The hottest Speedway riders show why theirs is the coolest sport
Ice speedway is the hard man’s hardest motorcycle sport. Just like regular speedway, motorcyclists race around a track on bikes with no brakes. In this version though, the tires are fitted with 2.8 cm spikes to grip the ice, and they can reach speeds of 130 km an hour. Collisions are commonplace, and the riders wear armour-like protection.
Although ice speedway was born in North-Western Europe in the 1920s and 1930s, Russians quickly came to dominate the sport: other countries hold races on artificial rinks, but in Russia, they take place outdoors in temperatures below -20°C, giving Russian drivers a more challenging experience. International competitions are always held in the previous champion’s home country, so most race meetings tend to be in Russia.
So, what does it take to win at ice speedway: grit, guts or tactics? To find out, RTD follows two very different racers as they gear up for the European Individual Ice Speedway Championship final held over a weekend in Vyatskie Polyana, in the Kirov region deep in central Russia.
Tomi Kirilov, a truck driver from Tampere in Finland, is a veteran of the sport but also a pure amateur. For Tomi Kirilov, competing means starting with a thirty-hour van drive with his mechanic friends who keep his bike in fighting condition. Despite his lack of sleep, he lines up to race on the first day but then faces temptation at the evening banquet.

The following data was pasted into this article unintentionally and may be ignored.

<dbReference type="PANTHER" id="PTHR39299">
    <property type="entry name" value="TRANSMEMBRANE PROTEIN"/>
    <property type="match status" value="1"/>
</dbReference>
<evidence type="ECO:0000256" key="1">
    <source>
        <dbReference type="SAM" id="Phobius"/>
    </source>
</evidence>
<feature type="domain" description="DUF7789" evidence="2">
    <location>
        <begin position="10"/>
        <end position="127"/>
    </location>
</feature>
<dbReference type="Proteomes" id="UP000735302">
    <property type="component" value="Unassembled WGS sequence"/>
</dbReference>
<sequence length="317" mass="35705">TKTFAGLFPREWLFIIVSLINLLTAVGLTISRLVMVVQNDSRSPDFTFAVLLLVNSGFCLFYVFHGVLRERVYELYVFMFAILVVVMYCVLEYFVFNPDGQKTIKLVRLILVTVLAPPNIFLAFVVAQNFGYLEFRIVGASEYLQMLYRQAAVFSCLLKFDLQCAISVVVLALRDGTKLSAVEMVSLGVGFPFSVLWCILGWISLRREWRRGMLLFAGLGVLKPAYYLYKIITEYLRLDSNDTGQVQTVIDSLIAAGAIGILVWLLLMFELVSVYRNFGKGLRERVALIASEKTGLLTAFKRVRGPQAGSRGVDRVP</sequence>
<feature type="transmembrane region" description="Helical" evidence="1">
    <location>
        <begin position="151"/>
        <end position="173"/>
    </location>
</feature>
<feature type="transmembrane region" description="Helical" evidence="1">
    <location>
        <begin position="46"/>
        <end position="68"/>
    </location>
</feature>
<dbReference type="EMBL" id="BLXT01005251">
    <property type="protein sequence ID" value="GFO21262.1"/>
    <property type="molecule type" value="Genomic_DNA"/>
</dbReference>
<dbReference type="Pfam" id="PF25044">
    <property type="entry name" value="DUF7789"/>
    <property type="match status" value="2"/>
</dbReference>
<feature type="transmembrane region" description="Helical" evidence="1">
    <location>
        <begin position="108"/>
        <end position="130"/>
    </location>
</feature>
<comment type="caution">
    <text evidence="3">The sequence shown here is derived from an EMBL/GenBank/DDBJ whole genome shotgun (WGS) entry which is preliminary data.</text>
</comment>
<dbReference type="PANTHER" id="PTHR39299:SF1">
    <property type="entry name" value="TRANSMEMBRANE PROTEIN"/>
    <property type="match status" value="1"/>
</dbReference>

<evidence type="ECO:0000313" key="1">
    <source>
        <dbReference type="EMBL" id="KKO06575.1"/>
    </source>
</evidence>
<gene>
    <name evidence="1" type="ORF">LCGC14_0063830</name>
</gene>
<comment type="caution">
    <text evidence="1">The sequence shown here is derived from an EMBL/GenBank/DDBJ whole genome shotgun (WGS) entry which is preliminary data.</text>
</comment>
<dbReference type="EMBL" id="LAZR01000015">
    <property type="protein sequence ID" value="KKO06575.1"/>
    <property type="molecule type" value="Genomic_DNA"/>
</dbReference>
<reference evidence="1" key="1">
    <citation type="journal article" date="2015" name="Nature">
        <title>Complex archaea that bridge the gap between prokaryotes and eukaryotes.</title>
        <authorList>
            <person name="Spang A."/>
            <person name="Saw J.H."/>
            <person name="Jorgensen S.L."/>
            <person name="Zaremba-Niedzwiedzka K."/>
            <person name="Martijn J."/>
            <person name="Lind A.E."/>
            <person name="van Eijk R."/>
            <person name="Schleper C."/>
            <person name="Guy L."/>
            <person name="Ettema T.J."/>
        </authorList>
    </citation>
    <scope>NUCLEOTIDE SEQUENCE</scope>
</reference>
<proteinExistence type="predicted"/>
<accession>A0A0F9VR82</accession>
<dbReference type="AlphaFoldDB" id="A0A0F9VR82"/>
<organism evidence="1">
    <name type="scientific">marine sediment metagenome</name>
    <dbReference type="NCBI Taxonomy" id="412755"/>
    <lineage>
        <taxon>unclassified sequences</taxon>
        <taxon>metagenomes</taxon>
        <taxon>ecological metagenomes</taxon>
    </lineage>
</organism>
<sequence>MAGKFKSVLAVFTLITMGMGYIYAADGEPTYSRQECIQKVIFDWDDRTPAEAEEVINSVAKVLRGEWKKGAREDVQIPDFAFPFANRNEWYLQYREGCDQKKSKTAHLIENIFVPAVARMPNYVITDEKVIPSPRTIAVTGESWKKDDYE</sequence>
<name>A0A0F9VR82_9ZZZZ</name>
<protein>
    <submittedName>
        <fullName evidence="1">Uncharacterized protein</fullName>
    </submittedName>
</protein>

Eduard Krysov, or Edik for short, from Russia, was runner up in the last European championship. He manages to clear the snow on a frozen lake at night to get in some extra practice. His stunts don’t always come off; however, numerous falls have caused spinal compression fractures that shrink vertebrae; his many injuries take an astonishing toll on his body.
On the day, riders are pitted against each other four at a time: heat winners are awarded three points. As the competition progresses, points add up, and the pecking order is challenged. Tomi Filipov is philosophical about his chances. With a longstanding rivalry between Eduard Krysov and Jan Klatowski, a Czech challenger with hopes for the podium, Tomi’s participation throws a spanner in the works.